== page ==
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Spaces for translanguaging in diverse language learning situations
20 April, 13:30 – 15:00
While translanguaging has been described as a natural practice amongst multilinguals in our globalized world, it is uncommon in formal and informal educational institutions (Creese & Blackledge, 2010; García, 2009). Translanguaging capitalizes on the learners’ diverse resources and encourages them to draw on their entire semiotic repertoire thereby promoting deep level learning. It is transformative in that it contributes to cognitive and personal development, and develops language and literacy practices that challenge traditional teaching which tends to reproduce social inequalities (García & Wei, 2014).
Our presentations focus on data from research projects in three countries that show how learning is mediated when practitioners (e.g. teachers, teacher assistants, educators, parents) adopt child-centred teaching models, implement a “funds of knowledge” theoretical perspective (Gonzalez, Moll & Armanti, 2005), create bridges between the home and school languages, and encourage translanguaging, including gestures and other body language. This view is particularly relevant to young children. We argue that translanguaging harmonizes with models of early years pedagogy which foreground the co-construction of learning between child and adult.
We will present four qualitative, small-scale studies, three of them longitudinal. Research was undertaken in a community class in England, a nursery class in France, nursery and primary schools in Luxembourg and crèches and day care centres in Luxembourg. The researchers used a mix method approach comprising video and audio recordings, interviews, field notes and documents to collect data on regular intervals.
The presentations will situate the studies within the local and national contexts that mediate the pedagogical practices and present interactions between the practitioners and the children aged between 3 and 11. The key discussion points are the need to create “safe spaces” (Conteh & Brock, 2011) in order to “activate” children’s and practitioners’ translanguaging abilities, the particular challenges practitioners face, and implications for policies and practice.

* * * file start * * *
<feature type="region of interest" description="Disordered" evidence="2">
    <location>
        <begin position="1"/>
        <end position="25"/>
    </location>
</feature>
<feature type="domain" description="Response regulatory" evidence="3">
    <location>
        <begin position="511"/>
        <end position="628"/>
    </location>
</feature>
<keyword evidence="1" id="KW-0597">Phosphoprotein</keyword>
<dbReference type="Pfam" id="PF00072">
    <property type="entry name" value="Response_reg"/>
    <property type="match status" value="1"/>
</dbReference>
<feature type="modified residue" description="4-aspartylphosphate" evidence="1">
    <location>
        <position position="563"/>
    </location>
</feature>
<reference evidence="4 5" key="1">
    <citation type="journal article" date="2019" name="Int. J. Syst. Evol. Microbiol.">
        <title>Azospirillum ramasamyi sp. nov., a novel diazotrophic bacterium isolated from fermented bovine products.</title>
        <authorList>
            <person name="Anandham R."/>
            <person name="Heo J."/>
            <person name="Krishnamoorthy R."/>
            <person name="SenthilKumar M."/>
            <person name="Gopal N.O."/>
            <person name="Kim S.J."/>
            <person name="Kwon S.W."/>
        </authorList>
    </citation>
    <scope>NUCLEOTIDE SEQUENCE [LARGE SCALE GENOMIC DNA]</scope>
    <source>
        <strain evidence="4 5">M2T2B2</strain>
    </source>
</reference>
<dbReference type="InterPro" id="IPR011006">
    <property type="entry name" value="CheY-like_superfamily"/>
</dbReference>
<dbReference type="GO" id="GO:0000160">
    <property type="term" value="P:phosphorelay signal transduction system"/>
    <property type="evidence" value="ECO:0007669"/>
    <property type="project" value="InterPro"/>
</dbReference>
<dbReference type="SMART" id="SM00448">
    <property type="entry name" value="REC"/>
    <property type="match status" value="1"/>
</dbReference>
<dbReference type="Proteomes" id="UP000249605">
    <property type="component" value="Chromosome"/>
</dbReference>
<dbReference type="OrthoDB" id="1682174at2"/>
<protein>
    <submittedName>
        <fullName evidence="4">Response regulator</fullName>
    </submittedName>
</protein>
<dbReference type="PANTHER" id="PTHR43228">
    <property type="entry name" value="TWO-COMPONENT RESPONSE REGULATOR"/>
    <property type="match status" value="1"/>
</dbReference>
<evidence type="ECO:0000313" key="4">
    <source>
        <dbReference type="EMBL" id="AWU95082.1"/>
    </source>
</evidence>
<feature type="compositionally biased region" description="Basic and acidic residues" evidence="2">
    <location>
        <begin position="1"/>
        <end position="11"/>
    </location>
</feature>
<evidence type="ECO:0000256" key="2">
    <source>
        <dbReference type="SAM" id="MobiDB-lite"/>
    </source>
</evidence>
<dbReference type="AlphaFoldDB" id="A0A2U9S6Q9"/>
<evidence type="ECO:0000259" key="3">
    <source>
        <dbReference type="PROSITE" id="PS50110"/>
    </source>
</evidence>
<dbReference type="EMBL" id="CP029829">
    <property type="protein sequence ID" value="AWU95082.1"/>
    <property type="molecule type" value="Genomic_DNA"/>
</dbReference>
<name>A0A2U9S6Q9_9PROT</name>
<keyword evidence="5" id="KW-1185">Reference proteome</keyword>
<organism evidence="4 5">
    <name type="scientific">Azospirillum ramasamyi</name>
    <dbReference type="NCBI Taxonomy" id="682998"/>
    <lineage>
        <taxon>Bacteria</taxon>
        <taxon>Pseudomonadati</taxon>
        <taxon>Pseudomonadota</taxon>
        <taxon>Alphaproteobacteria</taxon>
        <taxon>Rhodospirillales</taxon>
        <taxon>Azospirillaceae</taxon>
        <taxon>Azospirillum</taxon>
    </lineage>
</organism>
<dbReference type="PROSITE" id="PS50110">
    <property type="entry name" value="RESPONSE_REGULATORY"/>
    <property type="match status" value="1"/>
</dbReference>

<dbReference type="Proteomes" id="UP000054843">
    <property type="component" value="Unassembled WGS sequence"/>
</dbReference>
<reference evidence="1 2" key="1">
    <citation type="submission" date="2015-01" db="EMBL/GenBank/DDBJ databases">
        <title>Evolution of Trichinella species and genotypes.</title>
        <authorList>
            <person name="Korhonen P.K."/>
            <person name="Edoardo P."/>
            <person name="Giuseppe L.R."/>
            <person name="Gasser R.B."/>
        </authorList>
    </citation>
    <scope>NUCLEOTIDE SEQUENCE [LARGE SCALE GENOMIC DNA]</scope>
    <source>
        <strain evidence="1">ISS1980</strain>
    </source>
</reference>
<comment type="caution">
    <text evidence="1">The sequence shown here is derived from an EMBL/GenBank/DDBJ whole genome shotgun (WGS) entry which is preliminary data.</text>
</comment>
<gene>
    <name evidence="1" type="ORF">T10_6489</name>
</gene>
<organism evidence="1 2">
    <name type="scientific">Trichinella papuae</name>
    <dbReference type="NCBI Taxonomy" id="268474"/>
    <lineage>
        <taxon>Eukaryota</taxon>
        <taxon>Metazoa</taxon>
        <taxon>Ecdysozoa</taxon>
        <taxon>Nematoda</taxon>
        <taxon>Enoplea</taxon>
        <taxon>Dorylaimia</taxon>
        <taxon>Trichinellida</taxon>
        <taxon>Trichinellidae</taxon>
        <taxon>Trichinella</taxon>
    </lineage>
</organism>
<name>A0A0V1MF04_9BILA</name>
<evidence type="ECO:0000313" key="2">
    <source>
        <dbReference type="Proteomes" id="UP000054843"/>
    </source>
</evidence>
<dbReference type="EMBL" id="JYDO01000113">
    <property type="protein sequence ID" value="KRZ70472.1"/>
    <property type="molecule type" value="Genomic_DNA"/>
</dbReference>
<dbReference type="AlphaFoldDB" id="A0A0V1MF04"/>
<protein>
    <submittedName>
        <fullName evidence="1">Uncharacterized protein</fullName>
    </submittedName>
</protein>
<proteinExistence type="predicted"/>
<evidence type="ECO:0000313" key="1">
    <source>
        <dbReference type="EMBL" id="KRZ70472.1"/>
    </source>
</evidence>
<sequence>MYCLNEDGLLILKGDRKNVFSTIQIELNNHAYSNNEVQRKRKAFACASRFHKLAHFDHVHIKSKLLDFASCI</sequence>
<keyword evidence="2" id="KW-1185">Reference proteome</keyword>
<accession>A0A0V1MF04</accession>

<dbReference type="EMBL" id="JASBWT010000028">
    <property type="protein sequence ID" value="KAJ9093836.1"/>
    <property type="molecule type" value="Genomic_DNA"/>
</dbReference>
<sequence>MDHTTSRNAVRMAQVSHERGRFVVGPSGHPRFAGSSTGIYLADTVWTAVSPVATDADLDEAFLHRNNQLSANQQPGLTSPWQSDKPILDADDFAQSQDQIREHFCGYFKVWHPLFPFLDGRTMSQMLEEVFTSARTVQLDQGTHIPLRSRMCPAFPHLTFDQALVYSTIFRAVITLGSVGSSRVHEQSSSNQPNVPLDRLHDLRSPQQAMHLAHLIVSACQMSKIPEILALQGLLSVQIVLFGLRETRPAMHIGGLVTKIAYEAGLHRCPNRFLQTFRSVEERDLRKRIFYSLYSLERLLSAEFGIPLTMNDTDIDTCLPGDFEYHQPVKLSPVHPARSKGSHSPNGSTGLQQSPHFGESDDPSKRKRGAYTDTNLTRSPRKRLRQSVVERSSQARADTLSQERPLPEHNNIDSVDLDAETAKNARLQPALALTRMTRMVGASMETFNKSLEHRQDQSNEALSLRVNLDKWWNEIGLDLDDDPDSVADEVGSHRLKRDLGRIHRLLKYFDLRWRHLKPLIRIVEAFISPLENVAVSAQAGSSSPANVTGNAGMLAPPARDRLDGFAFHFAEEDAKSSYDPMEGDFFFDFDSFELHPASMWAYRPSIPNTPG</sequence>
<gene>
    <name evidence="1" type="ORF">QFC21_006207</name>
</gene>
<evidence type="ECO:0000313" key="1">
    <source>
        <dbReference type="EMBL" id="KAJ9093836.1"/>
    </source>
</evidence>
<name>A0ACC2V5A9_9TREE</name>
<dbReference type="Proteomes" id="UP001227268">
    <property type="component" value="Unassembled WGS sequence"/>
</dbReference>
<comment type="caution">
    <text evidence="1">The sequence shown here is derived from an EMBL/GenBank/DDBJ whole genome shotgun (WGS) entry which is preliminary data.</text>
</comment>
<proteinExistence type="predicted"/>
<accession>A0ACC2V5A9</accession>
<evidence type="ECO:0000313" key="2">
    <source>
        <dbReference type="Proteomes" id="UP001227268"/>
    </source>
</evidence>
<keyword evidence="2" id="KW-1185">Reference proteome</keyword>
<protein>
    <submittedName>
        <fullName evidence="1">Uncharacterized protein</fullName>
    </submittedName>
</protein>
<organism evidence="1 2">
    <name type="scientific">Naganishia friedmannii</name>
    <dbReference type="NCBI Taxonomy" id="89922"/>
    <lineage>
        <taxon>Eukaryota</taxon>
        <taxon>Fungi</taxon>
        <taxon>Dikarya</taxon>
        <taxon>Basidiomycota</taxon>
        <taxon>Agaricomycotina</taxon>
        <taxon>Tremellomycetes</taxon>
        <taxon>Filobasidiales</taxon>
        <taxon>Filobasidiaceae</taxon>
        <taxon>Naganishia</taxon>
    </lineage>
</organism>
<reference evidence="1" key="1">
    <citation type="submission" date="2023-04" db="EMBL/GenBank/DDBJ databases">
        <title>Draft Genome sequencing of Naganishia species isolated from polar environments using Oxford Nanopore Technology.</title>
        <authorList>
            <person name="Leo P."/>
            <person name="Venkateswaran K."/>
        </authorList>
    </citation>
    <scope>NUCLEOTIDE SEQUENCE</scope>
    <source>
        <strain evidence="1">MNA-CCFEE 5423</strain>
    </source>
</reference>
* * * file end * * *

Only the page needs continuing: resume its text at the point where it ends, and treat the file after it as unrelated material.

Jean Conteh: Translanguaging as pedagogy in multilingual primary classrooms in England- from the margins to the mainstream
Using data from small-scale, longitudinal, ethnographic research in a complementary class situated in a multilingual community in a city in the north of England, this presentation will analyse the interactions between multilingual teachers and their pupils, using a “funds of knowledge” theoretical perspective. It will consider the implications for policy and practice for both teaching and learning.
Latisha Mary and Andrea Young: Supporting very young learners in transition from home to school: Translanguaging in a French nursery school class with emergent bilingual children.
This paper focuses on the translanguaging practices of a teacher in France with three-year old children and their families. It illustrates how she harnesses the children’s language repertoires as resources and how she creates ‘safe spaces’. Her inclusive linguistic approach appears to facilitate the children’s learning and adjustment to their first year in formal education.
Claudine Kirsch: Translanguaging of children and teachers during storytelling activities with iTEO in nursery and primary schools in Luxembourg
The project addresses the need for innovative didactic methods to manage the diversity and heterogeneity in Luxembourg’s trilingual schools. The paper shows how learning takes place when teachers and emergent bilinguals translanguage during storytelling activities on the iPad App iTEO.
Katja Andersen and Claudine Kirsch: Multilingual oracies in formal and informal settings in Luxembourg
The empirical qualitative study, based on visual ethnography, structured interviews and a survey, is situated at the transition from formal to informal education sectors in Luxembourg. The aim is to study explicit and implicit forms of multilingual oracies in the interactions between 3 to 6 year-olds and their educators within practices of using pictures and rhymes.
Conteh, J. and Brock, A. (2011) “Safe spaces”? Sites of bilingualism for young learners in home, school and community, International Journal of Bilingual Education and Bilingualism, 14:3, 347-360.
Creese, A. and Blackledge, A. (2010) Translanguaging in the Bilingual Classroom: A Pedagogy for Learning and Teaching? The Modern Language Journal, 94, i.
García, O. (2009) Bilingual education in the 21st century: A global perspective. West Sussex, UK: Wiley-Blackwell.
García, O. and Wei, L. (2014) Translanguaging: Language, Bilingualism and Education. New York: Palgrave Macmillan.
González, N., Moll, L. and Amanti, C. (eds) (2005) Funds of Knowledge: Theorising Practices in Households, Communities and Classrooms. New York: Routledge.